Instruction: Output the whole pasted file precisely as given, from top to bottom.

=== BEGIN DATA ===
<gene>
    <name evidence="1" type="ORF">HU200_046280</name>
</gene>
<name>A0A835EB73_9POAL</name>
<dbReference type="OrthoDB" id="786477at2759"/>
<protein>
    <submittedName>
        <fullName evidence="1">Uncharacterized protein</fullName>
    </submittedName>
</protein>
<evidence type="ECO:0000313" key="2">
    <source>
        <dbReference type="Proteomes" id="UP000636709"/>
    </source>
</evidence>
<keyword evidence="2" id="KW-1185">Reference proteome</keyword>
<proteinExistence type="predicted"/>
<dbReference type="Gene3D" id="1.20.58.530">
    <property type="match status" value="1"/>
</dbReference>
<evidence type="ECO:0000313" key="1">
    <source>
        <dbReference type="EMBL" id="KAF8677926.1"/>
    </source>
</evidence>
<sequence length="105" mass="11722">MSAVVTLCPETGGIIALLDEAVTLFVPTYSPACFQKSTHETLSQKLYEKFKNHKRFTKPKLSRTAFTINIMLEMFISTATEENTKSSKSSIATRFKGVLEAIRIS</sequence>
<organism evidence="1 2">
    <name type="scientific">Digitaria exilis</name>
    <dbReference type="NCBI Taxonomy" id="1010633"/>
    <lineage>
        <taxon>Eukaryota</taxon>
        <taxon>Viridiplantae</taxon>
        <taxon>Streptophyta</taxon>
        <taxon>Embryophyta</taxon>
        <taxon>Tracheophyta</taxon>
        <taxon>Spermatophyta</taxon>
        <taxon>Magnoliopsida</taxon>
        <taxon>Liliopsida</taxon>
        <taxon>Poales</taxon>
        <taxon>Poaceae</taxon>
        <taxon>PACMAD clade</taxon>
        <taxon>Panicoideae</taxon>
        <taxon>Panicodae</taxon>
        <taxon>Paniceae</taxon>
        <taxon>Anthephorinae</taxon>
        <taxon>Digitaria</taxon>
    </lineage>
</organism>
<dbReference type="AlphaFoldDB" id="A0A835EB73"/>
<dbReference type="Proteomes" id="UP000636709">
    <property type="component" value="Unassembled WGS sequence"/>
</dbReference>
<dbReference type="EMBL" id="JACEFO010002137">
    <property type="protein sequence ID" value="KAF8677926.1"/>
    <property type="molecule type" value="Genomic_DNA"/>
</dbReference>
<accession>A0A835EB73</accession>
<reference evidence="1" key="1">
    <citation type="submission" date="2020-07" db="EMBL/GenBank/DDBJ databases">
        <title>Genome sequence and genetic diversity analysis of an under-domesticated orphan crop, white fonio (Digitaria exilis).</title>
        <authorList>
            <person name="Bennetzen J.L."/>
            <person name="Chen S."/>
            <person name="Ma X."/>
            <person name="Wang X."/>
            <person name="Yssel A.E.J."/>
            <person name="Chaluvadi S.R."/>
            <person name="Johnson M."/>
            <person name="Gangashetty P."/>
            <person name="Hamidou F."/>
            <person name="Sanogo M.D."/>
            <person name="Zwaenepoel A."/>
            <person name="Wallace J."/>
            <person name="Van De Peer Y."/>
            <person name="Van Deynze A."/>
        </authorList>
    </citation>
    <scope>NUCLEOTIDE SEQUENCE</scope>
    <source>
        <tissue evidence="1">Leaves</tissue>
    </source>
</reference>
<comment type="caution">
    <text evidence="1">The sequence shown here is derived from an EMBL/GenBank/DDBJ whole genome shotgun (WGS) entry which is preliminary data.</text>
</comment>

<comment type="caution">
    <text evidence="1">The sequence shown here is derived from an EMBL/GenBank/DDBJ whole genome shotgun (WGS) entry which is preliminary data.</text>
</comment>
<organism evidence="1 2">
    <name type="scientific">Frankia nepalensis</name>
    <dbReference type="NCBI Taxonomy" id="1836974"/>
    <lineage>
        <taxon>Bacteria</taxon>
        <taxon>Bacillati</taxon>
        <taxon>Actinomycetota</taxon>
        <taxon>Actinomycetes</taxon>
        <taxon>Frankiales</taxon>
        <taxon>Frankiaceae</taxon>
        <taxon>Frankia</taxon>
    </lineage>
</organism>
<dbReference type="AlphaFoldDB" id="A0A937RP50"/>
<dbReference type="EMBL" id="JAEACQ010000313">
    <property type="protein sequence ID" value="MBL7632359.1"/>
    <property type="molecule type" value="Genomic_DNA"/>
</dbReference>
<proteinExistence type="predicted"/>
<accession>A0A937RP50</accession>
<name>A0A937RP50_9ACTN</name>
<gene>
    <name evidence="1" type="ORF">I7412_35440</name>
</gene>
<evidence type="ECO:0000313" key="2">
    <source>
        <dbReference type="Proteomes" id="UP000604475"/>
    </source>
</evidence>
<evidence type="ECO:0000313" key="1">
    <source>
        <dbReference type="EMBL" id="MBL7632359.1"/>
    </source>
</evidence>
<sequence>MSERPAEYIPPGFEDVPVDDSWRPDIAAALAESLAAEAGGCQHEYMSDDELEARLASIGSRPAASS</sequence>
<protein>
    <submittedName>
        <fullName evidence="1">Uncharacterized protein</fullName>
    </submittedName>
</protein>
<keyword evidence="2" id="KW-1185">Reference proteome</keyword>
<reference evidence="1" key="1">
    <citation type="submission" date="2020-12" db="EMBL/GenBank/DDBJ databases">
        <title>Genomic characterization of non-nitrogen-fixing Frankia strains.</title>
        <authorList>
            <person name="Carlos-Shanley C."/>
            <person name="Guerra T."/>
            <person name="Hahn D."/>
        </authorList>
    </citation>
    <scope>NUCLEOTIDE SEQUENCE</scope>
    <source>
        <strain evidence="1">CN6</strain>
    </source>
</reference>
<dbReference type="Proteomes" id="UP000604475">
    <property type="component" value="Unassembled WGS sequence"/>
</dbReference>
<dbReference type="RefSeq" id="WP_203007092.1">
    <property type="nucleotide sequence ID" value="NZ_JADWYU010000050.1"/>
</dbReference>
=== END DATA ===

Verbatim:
<gene>
    <name evidence="1" type="ORF">HU200_046280</name>
</gene>
<name>A0A835EB73_9POAL</name>
<dbReference type="OrthoDB" id="786477at2759"/>
<protein>
    <submittedName>
        <fullName evidence="1">Uncharacterized protein</fullName>
    </submittedName>
</protein>
<evidence type="ECO:0000313" key="2">
    <source>
        <dbReference type="Proteomes" id="UP000636709"/>
    </source>
</evidence>
<keyword evidence="2" id="KW-1185">Reference proteome</keyword>
<proteinExistence type="predicted"/>
<dbReference type="Gene3D" id="1.20.58.530">
    <property type="match status" value="1"/>
</dbReference>
<evidence type="ECO:0000313" key="1">
    <source>
        <dbReference type="EMBL" id="KAF8677926.1"/>
    </source>
</evidence>
<sequence length="105" mass="11722">MSAVVTLCPETGGIIALLDEAVTLFVPTYSPACFQKSTHETLSQKLYEKFKNHKRFTKPKLSRTAFTINIMLEMFISTATEENTKSSKSSIATRFKGVLEAIRIS</sequence>
<organism evidence="1 2">
    <name type="scientific">Digitaria exilis</name>
    <dbReference type="NCBI Taxonomy" id="1010633"/>
    <lineage>
        <taxon>Eukaryota</taxon>
        <taxon>Viridiplantae</taxon>
        <taxon>Streptophyta</taxon>
        <taxon>Embryophyta</taxon>
        <taxon>Tracheophyta</taxon>
        <taxon>Spermatophyta</taxon>
        <taxon>Magnoliopsida</taxon>
        <taxon>Liliopsida</taxon>
        <taxon>Poales</taxon>
        <taxon>Poaceae</taxon>
        <taxon>PACMAD clade</taxon>
        <taxon>Panicoideae</taxon>
        <taxon>Panicodae</taxon>
        <taxon>Paniceae</taxon>
        <taxon>Anthephorinae</taxon>
        <taxon>Digitaria</taxon>
    </lineage>
</organism>
<dbReference type="AlphaFoldDB" id="A0A835EB73"/>
<dbReference type="Proteomes" id="UP000636709">
    <property type="component" value="Unassembled WGS sequence"/>
</dbReference>
<dbReference type="EMBL" id="JACEFO010002137">
    <property type="protein sequence ID" value="KAF8677926.1"/>
    <property type="molecule type" value="Genomic_DNA"/>
</dbReference>
<accession>A0A835EB73</accession>
<reference evidence="1" key="1">
    <citation type="submission" date="2020-07" db="EMBL/GenBank/DDBJ databases">
        <title>Genome sequence and genetic diversity analysis of an under-domesticated orphan crop, white fonio (Digitaria exilis).</title>
        <authorList>
            <person name="Bennetzen J.L."/>
            <person name="Chen S."/>
            <person name="Ma X."/>
            <person name="Wang X."/>
            <person name="Yssel A.E.J."/>
            <person name="Chaluvadi S.R."/>
            <person name="Johnson M."/>
            <person name="Gangashetty P."/>
            <person name="Hamidou F."/>
            <person name="Sanogo M.D."/>
            <person name="Zwaenepoel A."/>
            <person name="Wallace J."/>
            <person name="Van De Peer Y."/>
            <person name="Van Deynze A."/>
        </authorList>
    </citation>
    <scope>NUCLEOTIDE SEQUENCE</scope>
    <source>
        <tissue evidence="1">Leaves</tissue>
    </source>
</reference>
<comment type="caution">
    <text evidence="1">The sequence shown here is derived from an EMBL/GenBank/DDBJ whole genome shotgun (WGS) entry which is preliminary data.</text>
</comment>

<comment type="caution">
    <text evidence="1">The sequence shown here is derived from an EMBL/GenBank/DDBJ whole genome shotgun (WGS) entry which is preliminary data.</text>
</comment>
<organism evidence="1 2">
    <name type="scientific">Frankia nepalensis</name>
    <dbReference type="NCBI Taxonomy" id="1836974"/>
    <lineage>
        <taxon>Bacteria</taxon>
        <taxon>Bacillati</taxon>
        <taxon>Actinomycetota</taxon>
        <taxon>Actinomycetes</taxon>
        <taxon>Frankiales</taxon>
        <taxon>Frankiaceae</taxon>
        <taxon>Frankia</taxon>
    </lineage>
</organism>
<dbReference type="AlphaFoldDB" id="A0A937RP50"/>
<dbReference type="EMBL" id="JAEACQ010000313">
    <property type="protein sequence ID" value="MBL7632359.1"/>
    <property type="molecule type" value="Genomic_DNA"/>
</dbReference>
<proteinExistence type="predicted"/>
<accession>A0A937RP50</accession>
<name>A0A937RP50_9ACTN</name>
<gene>
    <name evidence="1" type="ORF">I7412_35440</name>
</gene>
<evidence type="ECO:0000313" key="2">
    <source>
        <dbReference type="Proteomes" id="UP000604475"/>
    </source>
</evidence>
<evidence type="ECO:0000313" key="1">
    <source>
        <dbReference type="EMBL" id="MBL7632359.1"/>
    </source>
</evidence>
<sequence>MSERPAEYIPPGFEDVPVDDSWRPDIAAALAESLAAEAGGCQHEYMSDDELEARLASIGSRPAASS</sequence>
<protein>
    <submittedName>
        <fullName evidence="1">Uncharacterized protein</fullName>
    </submittedName>
</protein>
<keyword evidence="2" id="KW-1185">Reference proteome</keyword>
<reference evidence="1" key="1">
    <citation type="submission" date="2020-12" db="EMBL/GenBank/DDBJ databases">
        <title>Genomic characterization of non-nitrogen-fixing Frankia strains.</title>
        <authorList>
            <person name="Carlos-Shanley C."/>
            <person name="Guerra T."/>
            <person name="Hahn D."/>
        </authorList>
    </citation>
    <scope>NUCLEOTIDE SEQUENCE</scope>
    <source>
        <strain evidence="1">CN6</strain>
    </source>
</reference>
<dbReference type="Proteomes" id="UP000604475">
    <property type="component" value="Unassembled WGS sequence"/>
</dbReference>
<dbReference type="RefSeq" id="WP_203007092.1">
    <property type="nucleotide sequence ID" value="NZ_JADWYU010000050.1"/>
</dbReference>